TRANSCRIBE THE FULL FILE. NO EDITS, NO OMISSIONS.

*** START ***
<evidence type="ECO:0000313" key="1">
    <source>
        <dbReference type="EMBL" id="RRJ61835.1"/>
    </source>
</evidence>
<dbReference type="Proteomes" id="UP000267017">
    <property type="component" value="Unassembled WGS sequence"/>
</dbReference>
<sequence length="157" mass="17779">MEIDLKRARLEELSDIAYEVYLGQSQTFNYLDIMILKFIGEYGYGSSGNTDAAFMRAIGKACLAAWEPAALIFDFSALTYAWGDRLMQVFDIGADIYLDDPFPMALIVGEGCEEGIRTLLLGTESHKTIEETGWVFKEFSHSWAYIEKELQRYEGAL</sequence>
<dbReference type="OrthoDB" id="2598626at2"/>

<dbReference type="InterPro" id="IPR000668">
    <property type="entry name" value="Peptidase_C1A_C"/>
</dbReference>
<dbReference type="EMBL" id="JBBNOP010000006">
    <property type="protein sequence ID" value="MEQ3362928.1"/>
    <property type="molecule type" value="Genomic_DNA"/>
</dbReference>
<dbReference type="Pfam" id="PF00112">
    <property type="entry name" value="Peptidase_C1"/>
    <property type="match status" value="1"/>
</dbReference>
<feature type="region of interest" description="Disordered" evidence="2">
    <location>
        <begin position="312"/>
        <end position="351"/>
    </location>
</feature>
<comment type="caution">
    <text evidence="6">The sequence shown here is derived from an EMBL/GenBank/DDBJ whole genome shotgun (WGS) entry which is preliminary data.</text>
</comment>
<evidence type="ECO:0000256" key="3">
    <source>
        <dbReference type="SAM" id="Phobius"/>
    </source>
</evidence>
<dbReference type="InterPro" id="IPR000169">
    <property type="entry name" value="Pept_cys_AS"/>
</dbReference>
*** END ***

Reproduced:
<evidence type="ECO:0000313" key="1">
    <source>
        <dbReference type="EMBL" id="RRJ61835.1"/>
    </source>
</evidence>
<dbReference type="Proteomes" id="UP000267017">
    <property type="component" value="Unassembled WGS sequence"/>
</dbReference>
<sequence length="157" mass="17779">MEIDLKRARLEELSDIAYEVYLGQSQTFNYLDIMILKFIGEYGYGSSGNTDAAFMRAIGKACLAAWEPAALIFDFSALTYAWGDRLMQVFDIGADIYLDDPFPMALIVGEGCEEGIRTLLLGTESHKTIEETGWVFKEFSHSWAYIEKELQRYEGAL</sequence>
<dbReference type="OrthoDB" id="2598626at2"/>

<dbReference type="InterPro" id="IPR000668">
    <property type="entry name" value="Peptidase_C1A_C"/>
</dbReference>
<dbReference type="EMBL" id="JBBNOP010000006">
    <property type="protein sequence ID" value="MEQ3362928.1"/>
    <property type="molecule type" value="Genomic_DNA"/>
</dbReference>
<dbReference type="Pfam" id="PF00112">
    <property type="entry name" value="Peptidase_C1"/>
    <property type="match status" value="1"/>
</dbReference>
<feature type="region of interest" description="Disordered" evidence="2">
    <location>
        <begin position="312"/>
        <end position="351"/>
    </location>
</feature>
<comment type="caution">
    <text evidence="6">The sequence shown here is derived from an EMBL/GenBank/DDBJ whole genome shotgun (WGS) entry which is preliminary data.</text>
</comment>
<evidence type="ECO:0000256" key="3">
    <source>
        <dbReference type="SAM" id="Phobius"/>
    </source>
</evidence>
<dbReference type="InterPro" id="IPR000169">
    <property type="entry name" value="Pept_cys_AS"/>
</dbReference>